A public proposal, like any grand gesture, can only go one of two ways: really well or really badly. That’s why there’s the saying Aim for the Moon. Even if you fail you’ll fall among the stars. Which, depending on your perspective, either means you’ll go out in a blaze of glory or you’ll freeze in the cold, dark void, taunted by tiny points of light that are many orders of magnitude more distant than your intended target.
The fact that it’s either utter humiliation or grand celebration, the Lady or the Tiger, is what makes the public proposal so romantic but also challenging both for the giver and the receiver. I feel especially sympathetic toward anyone getting a surprise, and very public, proposal because not everyone wants that much attention, even if they’re absolutely certain. And if they’re not absolutely certain…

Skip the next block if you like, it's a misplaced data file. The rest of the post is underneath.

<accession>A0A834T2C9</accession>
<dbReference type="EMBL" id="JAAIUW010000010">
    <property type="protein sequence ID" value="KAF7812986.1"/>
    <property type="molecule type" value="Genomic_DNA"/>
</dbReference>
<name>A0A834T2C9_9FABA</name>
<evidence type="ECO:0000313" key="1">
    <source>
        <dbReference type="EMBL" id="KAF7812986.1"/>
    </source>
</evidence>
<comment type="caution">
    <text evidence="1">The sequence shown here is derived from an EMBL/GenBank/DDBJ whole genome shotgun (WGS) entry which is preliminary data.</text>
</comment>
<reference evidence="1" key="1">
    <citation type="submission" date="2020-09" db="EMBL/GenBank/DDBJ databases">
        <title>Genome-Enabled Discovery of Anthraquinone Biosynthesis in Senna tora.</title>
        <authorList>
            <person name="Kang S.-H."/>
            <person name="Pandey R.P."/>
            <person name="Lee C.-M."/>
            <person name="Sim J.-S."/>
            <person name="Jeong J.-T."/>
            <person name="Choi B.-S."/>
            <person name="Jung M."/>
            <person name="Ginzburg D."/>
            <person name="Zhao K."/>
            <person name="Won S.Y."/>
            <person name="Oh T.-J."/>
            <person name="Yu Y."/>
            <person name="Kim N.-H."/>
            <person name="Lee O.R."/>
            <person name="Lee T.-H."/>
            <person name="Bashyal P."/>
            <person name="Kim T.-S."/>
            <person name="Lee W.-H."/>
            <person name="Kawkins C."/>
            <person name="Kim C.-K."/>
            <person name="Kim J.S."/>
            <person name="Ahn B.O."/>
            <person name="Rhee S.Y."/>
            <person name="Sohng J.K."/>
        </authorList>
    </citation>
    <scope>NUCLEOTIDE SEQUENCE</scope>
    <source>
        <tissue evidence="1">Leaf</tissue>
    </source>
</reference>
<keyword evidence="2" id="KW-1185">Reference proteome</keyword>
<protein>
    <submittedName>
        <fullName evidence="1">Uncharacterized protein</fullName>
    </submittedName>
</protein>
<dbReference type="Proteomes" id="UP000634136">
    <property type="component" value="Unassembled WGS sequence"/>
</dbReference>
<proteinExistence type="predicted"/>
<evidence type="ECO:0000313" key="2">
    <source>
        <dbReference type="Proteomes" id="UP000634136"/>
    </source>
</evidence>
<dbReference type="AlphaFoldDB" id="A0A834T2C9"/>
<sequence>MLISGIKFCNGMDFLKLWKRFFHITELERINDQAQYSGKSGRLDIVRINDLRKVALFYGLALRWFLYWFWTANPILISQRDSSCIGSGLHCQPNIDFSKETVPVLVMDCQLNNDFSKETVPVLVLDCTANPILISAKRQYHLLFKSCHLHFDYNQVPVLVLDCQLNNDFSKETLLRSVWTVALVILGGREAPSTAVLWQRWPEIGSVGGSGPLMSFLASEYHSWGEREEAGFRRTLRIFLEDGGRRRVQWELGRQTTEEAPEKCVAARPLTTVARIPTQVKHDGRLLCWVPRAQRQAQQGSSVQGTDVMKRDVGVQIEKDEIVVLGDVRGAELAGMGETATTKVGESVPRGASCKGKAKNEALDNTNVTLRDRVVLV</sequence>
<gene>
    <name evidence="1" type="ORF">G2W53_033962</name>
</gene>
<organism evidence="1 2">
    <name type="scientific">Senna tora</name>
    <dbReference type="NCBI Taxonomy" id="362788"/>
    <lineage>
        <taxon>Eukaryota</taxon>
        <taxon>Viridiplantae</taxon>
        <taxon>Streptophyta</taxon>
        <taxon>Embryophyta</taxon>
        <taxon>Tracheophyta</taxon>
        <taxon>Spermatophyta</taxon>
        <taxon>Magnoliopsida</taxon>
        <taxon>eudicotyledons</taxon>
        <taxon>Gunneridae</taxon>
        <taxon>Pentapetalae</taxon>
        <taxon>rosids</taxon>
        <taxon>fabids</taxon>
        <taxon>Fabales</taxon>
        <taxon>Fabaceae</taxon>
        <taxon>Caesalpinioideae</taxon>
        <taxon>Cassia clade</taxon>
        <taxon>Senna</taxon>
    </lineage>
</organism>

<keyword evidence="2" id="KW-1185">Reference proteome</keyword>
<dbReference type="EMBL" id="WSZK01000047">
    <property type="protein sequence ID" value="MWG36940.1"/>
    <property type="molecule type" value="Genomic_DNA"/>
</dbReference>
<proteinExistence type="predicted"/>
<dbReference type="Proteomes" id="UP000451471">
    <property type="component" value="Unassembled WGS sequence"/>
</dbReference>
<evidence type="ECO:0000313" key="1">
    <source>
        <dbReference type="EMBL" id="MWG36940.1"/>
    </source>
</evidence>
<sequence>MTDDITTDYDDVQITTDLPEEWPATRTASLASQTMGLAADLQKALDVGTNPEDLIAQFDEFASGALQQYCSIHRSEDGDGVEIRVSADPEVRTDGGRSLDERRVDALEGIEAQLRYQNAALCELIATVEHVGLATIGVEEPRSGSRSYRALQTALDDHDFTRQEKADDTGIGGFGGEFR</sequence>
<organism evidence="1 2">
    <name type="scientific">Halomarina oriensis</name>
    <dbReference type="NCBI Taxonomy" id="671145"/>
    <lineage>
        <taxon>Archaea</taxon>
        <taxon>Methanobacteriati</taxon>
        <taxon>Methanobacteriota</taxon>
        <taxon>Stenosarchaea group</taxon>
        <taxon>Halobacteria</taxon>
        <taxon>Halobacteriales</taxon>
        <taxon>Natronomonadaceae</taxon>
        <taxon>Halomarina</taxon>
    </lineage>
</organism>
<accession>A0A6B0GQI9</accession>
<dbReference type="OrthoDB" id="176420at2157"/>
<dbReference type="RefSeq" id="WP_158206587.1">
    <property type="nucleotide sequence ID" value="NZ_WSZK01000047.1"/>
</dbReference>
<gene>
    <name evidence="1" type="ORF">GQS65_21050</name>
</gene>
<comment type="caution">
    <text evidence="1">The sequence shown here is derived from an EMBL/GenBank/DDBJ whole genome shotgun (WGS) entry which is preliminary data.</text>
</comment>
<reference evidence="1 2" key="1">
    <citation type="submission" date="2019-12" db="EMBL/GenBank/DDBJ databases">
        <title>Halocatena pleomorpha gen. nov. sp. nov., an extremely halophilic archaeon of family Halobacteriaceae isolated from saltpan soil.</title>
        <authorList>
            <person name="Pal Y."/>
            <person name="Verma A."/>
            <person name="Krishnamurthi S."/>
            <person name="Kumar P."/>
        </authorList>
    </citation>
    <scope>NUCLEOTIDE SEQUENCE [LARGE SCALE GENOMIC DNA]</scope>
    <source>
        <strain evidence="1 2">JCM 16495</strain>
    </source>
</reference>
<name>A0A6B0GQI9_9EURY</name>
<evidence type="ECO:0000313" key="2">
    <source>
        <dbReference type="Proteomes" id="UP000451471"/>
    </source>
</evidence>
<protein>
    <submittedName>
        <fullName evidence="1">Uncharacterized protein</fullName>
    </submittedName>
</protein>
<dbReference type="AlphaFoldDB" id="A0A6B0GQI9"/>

At least this one went well.
These two pictures were taken about a week apart but I don’t know when exactly the affirmative was added. I like to think that the person who accepted didn’t take long to say so but I appreciate that they gave me enough time to document before and happily ever after.
Thank you so much!
It used to be a thing when I was teaching, that before prom, there would be a spate of very public “prom-posals”. Most of them went well but in one particular case, a young woman asked a young man in my class, and he turned her down in front of everyone. She fled the room in tears. Very awkward and sad.
That’s genuinely heartbreaking. I never could make that kind of grand gesture because I’d be so afraid of the humiliation of being turned down. I know it’s not any consolation but I really admire that young woman’s courage.
Thanks for going public (always a risk) with another wonderful post, Chris.
Fortunately I wasn’t proposing to anyone so there wasn’t as much concern over making this public but I’m glad you enjoyed it.